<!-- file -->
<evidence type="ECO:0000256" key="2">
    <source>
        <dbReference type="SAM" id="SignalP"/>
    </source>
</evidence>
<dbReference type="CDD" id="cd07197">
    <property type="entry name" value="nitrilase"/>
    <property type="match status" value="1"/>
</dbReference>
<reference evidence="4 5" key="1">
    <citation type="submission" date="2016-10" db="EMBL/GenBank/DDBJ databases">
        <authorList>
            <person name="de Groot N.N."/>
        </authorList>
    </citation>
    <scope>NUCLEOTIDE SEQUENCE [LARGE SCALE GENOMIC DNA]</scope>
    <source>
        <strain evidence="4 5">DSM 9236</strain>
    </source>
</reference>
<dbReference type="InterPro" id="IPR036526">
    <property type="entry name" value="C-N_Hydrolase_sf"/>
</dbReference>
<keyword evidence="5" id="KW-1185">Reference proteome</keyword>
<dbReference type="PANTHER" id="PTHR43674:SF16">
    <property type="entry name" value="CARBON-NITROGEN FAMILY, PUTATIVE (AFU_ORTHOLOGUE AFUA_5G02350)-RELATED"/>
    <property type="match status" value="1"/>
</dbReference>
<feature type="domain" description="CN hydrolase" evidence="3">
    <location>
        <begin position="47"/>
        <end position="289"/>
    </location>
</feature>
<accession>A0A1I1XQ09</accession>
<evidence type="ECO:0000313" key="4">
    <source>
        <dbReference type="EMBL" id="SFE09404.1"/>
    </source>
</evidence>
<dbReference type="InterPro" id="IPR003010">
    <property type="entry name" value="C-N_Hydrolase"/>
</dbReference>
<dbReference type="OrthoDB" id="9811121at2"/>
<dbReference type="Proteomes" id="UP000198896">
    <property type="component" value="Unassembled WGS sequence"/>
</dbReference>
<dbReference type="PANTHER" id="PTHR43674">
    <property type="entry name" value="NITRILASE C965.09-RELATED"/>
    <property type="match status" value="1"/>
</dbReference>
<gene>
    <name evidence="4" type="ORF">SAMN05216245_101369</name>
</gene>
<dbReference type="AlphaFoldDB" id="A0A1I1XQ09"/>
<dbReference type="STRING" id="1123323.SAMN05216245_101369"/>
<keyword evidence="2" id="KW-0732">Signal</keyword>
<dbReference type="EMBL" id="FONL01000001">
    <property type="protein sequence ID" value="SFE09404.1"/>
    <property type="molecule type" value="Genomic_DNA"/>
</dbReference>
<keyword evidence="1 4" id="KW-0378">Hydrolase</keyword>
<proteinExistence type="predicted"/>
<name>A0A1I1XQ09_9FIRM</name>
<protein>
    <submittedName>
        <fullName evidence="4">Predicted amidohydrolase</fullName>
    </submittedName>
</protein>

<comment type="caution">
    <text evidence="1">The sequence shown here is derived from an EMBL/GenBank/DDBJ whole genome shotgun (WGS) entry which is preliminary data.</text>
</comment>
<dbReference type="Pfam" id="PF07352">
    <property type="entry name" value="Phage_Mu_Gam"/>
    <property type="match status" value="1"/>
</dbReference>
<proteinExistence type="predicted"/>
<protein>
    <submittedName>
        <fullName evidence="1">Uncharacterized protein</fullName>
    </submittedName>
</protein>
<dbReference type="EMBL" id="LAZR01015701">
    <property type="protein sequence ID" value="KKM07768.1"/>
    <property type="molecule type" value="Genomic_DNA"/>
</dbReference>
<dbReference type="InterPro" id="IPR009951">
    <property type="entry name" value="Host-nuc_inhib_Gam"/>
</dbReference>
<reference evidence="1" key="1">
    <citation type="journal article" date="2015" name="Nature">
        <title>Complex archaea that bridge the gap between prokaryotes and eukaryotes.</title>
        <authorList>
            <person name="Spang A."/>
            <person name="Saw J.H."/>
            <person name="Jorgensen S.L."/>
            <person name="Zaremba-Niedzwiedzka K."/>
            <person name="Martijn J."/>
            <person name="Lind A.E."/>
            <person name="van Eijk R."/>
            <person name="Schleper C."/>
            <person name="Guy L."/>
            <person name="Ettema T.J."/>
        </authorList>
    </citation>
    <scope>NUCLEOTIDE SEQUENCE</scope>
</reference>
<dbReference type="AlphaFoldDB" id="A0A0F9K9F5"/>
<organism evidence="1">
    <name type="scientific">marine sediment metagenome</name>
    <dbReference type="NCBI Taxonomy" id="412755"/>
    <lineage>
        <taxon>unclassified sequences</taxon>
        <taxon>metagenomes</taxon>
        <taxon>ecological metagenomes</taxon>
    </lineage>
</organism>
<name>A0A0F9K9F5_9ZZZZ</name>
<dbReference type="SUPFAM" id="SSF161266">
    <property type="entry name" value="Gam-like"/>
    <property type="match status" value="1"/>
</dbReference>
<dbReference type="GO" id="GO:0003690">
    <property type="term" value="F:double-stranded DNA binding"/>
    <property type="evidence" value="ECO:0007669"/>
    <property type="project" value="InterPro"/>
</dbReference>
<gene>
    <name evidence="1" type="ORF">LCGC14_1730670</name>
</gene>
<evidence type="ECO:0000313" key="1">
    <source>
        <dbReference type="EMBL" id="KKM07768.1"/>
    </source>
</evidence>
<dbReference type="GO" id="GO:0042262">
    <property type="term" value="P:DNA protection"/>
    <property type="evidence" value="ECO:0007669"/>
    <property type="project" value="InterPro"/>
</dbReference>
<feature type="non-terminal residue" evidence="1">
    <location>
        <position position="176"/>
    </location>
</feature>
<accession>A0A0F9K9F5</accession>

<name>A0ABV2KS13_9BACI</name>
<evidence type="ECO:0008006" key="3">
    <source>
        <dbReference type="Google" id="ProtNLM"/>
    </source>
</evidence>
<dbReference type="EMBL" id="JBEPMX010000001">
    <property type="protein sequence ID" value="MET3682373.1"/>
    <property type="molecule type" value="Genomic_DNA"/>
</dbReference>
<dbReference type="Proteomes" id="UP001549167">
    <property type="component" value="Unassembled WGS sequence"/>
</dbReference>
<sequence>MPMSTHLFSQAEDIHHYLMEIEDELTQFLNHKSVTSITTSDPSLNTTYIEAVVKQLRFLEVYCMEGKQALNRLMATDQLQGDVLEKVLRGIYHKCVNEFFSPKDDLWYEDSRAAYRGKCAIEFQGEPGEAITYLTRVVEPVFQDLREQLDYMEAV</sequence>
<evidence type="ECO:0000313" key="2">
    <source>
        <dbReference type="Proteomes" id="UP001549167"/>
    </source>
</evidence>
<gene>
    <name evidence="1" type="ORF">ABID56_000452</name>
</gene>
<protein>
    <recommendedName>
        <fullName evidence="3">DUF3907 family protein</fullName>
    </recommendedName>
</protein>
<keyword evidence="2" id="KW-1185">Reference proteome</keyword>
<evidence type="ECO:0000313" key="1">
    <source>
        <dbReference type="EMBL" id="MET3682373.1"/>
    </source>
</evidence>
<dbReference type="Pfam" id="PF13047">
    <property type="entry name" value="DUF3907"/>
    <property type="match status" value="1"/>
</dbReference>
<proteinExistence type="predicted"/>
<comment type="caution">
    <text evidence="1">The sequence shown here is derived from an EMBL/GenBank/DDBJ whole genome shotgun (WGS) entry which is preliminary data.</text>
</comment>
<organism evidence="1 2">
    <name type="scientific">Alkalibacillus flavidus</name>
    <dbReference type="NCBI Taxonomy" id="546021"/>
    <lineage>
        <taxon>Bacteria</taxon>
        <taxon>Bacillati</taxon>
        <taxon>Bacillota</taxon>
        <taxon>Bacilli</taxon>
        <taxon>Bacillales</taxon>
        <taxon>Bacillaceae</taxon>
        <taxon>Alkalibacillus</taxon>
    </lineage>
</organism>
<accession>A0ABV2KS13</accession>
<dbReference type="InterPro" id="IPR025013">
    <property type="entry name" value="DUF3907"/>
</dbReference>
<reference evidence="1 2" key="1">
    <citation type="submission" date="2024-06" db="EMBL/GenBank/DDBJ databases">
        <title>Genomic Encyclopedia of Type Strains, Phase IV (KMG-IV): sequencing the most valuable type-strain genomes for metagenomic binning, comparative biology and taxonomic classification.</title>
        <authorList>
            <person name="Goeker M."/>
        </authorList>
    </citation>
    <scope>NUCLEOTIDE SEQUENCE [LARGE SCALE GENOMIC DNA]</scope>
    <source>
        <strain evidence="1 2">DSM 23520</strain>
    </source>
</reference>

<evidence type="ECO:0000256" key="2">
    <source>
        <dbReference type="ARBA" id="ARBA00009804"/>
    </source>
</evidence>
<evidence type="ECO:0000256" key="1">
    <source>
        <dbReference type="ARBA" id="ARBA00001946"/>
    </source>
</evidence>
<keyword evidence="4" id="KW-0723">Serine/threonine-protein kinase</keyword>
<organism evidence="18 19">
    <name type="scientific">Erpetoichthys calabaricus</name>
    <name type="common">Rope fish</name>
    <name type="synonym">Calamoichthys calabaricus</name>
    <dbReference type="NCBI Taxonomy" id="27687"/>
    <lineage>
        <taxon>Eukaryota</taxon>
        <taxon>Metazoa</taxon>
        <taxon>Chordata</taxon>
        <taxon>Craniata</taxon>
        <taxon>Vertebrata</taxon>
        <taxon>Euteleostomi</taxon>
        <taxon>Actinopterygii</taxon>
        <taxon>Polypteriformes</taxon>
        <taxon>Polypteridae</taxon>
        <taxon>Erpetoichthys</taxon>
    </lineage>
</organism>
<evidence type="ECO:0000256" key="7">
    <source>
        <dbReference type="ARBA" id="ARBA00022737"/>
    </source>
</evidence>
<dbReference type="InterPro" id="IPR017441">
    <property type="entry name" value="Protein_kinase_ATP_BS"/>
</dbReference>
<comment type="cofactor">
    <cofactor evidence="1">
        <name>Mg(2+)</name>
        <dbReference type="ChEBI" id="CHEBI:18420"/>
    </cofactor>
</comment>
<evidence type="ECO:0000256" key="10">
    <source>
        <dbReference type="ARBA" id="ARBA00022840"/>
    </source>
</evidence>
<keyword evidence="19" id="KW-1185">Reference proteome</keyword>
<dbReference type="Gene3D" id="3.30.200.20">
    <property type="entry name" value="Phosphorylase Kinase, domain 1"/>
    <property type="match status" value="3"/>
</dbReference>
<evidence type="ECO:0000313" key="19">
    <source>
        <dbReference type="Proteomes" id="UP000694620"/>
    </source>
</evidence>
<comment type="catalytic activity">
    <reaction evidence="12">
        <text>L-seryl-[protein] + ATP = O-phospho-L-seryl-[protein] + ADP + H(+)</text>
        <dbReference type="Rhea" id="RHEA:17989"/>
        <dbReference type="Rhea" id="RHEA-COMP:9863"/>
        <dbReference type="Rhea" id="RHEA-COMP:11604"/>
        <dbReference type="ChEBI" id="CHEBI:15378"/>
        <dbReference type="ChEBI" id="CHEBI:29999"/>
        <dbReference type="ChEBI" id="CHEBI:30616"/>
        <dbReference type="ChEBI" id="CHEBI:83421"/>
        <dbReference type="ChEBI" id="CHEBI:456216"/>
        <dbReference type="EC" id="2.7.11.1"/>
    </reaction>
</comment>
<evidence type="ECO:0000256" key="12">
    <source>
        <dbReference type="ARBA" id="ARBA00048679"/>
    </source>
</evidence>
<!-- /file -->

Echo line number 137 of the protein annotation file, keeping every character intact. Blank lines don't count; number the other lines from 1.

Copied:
    <property type="term" value="P:DNA protection"/>